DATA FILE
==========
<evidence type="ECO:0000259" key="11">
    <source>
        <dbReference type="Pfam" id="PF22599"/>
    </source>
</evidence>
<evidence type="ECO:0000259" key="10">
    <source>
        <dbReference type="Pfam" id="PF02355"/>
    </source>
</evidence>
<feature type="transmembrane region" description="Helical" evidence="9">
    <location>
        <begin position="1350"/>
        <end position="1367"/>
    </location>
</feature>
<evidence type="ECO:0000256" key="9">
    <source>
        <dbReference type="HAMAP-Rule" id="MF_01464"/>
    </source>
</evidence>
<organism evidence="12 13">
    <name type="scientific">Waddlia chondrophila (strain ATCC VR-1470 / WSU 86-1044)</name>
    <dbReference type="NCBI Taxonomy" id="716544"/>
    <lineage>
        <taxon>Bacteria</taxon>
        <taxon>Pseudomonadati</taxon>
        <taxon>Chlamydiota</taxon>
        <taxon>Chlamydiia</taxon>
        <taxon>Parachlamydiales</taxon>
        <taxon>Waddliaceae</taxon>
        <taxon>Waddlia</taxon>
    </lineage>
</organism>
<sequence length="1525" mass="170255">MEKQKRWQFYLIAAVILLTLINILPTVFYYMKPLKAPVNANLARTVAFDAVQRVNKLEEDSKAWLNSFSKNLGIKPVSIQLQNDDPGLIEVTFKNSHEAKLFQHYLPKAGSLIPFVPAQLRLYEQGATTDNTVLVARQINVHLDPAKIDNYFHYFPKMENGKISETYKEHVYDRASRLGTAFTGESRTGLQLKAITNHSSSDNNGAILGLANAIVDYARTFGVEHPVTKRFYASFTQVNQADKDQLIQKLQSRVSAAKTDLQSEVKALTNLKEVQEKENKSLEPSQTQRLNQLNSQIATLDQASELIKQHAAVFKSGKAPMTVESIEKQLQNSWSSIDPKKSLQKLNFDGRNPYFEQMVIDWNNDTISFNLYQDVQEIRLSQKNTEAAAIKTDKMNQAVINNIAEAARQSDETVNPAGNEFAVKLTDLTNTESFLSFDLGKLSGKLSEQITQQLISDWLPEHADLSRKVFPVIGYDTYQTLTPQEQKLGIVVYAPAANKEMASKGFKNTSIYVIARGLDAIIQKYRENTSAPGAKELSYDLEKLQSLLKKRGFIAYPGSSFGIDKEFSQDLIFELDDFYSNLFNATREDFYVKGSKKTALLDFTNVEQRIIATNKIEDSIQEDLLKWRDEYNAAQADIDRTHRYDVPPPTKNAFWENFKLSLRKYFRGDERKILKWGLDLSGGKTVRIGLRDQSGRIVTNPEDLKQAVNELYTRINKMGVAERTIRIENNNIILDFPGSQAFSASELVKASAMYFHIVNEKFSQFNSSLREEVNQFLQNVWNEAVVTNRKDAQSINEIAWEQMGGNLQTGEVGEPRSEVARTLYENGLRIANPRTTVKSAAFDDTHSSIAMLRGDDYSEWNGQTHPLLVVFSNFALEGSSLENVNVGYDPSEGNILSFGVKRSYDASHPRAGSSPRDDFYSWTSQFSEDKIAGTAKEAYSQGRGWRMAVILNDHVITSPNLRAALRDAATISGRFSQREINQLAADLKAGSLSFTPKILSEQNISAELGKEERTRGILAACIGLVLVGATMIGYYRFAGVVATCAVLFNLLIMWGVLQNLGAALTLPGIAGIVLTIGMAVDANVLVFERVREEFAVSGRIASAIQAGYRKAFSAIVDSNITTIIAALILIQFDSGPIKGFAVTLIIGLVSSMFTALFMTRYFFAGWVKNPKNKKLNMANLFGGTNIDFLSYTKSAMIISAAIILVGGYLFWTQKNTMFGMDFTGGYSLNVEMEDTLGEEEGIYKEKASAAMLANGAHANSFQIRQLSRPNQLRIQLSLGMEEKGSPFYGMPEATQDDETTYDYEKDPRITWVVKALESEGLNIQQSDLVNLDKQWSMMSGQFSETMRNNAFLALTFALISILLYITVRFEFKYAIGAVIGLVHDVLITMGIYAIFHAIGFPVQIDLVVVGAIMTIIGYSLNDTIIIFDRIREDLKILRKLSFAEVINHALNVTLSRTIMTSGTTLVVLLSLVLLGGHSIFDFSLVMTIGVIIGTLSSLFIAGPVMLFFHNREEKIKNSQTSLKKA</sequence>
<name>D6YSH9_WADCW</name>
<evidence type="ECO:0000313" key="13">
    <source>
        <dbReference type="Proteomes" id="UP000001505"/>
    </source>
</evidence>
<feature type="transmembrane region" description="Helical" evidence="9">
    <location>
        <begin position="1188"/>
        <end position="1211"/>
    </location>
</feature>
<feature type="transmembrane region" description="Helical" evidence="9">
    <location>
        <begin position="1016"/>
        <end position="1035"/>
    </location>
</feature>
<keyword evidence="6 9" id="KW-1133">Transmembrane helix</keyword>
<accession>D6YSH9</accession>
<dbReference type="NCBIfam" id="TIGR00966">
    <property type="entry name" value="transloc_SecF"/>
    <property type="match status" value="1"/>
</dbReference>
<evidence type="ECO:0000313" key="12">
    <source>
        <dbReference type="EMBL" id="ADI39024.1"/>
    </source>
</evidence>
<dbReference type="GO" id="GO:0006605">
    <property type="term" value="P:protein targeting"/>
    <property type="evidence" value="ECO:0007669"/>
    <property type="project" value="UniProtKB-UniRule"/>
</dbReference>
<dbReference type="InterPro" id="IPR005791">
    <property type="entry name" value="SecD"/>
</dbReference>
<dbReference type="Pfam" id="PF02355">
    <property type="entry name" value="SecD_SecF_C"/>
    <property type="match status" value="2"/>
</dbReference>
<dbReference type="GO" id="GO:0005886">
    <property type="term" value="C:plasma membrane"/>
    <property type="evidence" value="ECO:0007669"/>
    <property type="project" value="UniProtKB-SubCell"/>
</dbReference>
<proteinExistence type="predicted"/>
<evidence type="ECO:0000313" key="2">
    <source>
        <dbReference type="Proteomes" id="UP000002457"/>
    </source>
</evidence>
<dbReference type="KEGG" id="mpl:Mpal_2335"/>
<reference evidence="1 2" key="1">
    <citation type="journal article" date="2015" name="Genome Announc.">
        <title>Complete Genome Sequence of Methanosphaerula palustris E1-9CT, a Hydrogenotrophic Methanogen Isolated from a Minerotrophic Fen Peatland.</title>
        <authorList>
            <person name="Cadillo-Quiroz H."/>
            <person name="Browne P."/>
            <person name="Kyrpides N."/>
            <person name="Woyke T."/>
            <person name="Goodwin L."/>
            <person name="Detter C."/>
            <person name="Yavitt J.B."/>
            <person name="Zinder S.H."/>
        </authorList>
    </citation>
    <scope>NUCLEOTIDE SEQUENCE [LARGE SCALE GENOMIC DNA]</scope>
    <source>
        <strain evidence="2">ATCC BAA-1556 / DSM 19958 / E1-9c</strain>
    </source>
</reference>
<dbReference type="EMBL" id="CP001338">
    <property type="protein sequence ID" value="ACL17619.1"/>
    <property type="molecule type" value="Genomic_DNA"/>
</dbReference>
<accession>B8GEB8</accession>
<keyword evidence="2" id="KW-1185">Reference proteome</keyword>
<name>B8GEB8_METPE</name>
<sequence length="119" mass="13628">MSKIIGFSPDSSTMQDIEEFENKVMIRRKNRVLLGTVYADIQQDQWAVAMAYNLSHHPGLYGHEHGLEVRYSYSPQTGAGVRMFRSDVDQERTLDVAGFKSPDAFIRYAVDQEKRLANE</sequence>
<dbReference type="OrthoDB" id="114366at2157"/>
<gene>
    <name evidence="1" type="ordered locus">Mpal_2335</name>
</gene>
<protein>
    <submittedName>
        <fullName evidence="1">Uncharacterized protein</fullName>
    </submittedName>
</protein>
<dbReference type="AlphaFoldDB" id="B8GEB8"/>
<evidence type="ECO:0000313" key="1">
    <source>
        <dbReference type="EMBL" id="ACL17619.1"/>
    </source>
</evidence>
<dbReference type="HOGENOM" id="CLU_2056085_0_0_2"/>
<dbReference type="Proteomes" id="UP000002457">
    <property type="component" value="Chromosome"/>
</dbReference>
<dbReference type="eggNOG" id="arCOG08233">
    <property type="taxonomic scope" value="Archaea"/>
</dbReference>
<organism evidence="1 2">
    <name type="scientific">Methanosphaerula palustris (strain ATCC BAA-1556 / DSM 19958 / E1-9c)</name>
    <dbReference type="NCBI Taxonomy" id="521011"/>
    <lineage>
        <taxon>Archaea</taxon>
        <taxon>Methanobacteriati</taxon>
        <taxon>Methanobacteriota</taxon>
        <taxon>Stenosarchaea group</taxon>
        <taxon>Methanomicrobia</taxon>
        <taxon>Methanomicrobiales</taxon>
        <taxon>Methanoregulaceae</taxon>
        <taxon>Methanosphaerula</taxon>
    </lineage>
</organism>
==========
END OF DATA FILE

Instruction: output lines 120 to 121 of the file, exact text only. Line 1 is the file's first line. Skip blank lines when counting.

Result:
<protein>
    <submittedName>